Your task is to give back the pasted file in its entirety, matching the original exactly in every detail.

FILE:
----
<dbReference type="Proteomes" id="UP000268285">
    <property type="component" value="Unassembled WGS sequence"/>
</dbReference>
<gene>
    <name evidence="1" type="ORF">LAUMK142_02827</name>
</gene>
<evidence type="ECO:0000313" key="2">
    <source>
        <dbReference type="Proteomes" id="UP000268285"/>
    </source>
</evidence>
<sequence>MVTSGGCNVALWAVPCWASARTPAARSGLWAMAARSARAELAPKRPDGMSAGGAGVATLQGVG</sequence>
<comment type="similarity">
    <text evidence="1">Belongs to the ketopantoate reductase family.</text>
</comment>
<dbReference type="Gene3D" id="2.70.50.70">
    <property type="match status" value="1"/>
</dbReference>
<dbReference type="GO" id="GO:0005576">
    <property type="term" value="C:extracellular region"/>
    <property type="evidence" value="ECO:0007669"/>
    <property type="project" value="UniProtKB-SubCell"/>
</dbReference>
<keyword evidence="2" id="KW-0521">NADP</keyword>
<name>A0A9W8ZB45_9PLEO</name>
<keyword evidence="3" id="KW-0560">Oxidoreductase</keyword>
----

<dbReference type="Proteomes" id="UP000268285">
    <property type="component" value="Unassembled WGS sequence"/>
</dbReference>
<gene>
    <name evidence="1" type="ORF">LAUMK142_02827</name>
</gene>
<evidence type="ECO:0000313" key="2">
    <source>
        <dbReference type="Proteomes" id="UP000268285"/>
    </source>
</evidence>
<sequence>MVTSGGCNVALWAVPCWASARTPAARSGLWAMAARSARAELAPKRPDGMSAGGAGVATLQGVG</sequence>
<comment type="similarity">
    <text evidence="1">Belongs to the ketopantoate reductase family.</text>
</comment>
<dbReference type="Gene3D" id="2.70.50.70">
    <property type="match status" value="1"/>
</dbReference>
<dbReference type="GO" id="GO:0005576">
    <property type="term" value="C:extracellular region"/>
    <property type="evidence" value="ECO:0007669"/>
    <property type="project" value="UniProtKB-SubCell"/>
</dbReference>
<keyword evidence="2" id="KW-0521">NADP</keyword>
<name>A0A9W8ZB45_9PLEO</name>
<keyword evidence="3" id="KW-0560">Oxidoreductase</keyword>